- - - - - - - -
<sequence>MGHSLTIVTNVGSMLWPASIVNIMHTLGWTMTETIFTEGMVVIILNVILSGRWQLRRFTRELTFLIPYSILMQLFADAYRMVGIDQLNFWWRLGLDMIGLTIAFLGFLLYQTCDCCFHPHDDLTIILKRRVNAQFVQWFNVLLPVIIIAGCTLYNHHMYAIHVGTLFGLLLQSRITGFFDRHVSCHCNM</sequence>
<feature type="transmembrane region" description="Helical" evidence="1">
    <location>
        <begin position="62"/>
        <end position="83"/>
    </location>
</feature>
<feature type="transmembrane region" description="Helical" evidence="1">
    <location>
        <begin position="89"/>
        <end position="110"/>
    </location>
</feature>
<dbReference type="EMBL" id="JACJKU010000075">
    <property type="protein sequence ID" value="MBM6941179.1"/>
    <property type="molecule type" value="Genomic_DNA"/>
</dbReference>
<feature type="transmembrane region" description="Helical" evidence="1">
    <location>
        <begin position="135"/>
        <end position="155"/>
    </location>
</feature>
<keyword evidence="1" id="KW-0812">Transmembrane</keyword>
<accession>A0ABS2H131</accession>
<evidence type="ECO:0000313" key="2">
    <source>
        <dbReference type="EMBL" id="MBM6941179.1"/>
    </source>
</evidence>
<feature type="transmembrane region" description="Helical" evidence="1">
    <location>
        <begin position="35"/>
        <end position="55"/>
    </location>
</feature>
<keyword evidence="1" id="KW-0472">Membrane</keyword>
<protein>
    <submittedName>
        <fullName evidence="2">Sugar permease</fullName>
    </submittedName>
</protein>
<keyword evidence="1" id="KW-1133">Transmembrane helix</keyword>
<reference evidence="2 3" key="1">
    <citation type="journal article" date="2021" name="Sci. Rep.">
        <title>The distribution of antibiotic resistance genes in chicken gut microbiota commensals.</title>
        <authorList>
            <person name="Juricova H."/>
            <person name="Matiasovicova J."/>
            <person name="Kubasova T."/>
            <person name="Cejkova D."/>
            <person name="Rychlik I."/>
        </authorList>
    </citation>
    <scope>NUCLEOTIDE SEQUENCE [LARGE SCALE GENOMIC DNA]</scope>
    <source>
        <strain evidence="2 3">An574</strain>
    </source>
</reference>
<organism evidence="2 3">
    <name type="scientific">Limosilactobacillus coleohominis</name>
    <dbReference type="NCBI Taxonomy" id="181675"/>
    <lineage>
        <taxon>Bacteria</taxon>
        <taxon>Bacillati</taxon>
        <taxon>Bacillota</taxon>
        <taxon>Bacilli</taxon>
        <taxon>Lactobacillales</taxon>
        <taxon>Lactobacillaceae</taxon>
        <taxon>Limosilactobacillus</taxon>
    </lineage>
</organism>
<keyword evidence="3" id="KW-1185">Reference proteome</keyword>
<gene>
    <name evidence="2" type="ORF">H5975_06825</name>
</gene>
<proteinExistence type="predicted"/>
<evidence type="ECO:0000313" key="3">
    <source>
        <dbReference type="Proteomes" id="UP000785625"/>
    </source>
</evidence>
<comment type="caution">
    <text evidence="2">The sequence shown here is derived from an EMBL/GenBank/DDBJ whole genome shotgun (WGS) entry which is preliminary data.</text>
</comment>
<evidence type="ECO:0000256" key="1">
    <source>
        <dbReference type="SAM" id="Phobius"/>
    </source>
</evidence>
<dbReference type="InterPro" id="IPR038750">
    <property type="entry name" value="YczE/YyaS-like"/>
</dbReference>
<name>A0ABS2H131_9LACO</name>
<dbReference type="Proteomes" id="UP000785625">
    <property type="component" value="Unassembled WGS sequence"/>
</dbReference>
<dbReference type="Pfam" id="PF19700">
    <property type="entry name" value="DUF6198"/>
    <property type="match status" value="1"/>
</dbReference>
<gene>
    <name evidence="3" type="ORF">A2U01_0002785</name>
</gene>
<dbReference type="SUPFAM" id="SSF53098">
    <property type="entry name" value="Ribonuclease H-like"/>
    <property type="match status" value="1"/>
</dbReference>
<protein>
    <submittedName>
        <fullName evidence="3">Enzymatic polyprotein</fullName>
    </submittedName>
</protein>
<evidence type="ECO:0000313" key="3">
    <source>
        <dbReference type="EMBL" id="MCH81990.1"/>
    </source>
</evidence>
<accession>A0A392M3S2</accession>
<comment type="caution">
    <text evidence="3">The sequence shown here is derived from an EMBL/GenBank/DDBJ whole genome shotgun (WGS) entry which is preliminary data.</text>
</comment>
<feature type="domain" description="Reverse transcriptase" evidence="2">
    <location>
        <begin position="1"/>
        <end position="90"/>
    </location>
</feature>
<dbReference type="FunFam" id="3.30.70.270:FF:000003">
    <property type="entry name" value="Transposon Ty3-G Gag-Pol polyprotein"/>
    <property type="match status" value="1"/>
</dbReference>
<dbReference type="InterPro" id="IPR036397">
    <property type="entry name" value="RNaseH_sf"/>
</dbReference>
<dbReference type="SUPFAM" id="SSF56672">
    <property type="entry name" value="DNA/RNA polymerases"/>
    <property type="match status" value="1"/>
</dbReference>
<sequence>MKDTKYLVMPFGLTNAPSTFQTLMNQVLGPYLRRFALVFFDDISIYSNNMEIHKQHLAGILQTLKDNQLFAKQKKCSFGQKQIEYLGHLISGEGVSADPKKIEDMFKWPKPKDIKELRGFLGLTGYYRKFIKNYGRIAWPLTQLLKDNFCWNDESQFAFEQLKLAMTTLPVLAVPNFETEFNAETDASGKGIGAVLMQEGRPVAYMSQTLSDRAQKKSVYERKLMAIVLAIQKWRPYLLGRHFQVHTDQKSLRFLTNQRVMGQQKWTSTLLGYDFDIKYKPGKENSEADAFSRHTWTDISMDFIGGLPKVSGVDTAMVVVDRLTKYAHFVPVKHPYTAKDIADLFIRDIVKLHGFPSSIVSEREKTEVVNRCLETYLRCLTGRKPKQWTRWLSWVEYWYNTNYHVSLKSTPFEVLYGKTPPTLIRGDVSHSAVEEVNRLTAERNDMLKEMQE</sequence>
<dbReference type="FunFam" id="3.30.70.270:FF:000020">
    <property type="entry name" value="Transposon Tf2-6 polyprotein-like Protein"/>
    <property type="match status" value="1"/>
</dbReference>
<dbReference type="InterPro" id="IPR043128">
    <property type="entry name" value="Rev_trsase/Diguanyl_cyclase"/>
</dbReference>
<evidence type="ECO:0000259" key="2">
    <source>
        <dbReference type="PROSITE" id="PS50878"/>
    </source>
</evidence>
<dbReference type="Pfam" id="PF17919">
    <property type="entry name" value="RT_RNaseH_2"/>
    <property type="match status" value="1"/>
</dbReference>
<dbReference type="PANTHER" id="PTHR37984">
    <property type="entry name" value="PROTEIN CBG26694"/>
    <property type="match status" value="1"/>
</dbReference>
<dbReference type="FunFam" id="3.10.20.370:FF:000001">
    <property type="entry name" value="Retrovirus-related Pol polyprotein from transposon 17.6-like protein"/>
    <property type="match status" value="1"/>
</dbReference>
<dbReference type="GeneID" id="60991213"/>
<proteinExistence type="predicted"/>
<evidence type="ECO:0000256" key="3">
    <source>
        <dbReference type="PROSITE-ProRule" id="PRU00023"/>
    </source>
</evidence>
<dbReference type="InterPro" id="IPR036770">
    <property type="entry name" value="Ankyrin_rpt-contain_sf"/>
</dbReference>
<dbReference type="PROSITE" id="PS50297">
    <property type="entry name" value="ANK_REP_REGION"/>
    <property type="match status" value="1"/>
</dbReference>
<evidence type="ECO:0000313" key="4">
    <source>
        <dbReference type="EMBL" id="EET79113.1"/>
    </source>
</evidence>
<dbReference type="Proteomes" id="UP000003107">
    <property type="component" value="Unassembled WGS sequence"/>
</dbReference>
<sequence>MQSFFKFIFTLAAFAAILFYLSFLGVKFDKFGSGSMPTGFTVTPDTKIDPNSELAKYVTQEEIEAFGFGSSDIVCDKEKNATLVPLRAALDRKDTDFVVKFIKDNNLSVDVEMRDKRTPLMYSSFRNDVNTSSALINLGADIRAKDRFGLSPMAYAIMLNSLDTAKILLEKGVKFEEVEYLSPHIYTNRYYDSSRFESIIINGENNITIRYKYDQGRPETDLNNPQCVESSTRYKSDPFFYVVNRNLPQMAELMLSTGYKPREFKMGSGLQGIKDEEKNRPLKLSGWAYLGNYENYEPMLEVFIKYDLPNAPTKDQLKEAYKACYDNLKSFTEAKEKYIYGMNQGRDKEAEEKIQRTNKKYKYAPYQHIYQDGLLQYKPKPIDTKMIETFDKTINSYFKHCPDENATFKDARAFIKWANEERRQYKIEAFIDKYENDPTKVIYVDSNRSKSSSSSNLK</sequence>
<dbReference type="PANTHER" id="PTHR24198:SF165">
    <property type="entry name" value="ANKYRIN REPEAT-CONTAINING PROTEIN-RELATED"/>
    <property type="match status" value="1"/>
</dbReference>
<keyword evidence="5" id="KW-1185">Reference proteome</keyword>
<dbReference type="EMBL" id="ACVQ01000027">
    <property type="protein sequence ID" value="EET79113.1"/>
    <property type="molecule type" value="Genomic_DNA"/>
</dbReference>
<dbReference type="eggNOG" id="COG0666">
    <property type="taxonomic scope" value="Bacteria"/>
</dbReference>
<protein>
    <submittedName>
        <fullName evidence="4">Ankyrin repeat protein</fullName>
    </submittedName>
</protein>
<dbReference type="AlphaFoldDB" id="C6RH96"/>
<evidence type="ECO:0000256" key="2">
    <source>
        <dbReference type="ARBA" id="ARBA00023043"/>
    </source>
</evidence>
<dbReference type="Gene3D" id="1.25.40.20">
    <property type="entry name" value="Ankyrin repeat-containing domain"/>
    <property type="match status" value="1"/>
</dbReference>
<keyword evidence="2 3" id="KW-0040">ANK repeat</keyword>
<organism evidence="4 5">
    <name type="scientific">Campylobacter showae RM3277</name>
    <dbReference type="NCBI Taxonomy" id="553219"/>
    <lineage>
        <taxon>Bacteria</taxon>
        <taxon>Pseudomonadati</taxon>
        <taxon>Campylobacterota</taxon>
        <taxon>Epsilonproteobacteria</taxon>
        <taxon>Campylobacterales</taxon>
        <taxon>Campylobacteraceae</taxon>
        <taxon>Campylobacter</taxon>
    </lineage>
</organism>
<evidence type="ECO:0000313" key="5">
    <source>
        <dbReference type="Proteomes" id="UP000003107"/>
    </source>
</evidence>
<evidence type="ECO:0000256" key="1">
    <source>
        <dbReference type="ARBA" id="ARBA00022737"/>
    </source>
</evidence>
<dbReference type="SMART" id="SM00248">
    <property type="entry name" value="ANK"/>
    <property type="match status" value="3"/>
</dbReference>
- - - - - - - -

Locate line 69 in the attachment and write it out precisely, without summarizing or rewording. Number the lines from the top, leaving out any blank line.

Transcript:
        <taxon>Lactobacillaceae</taxon>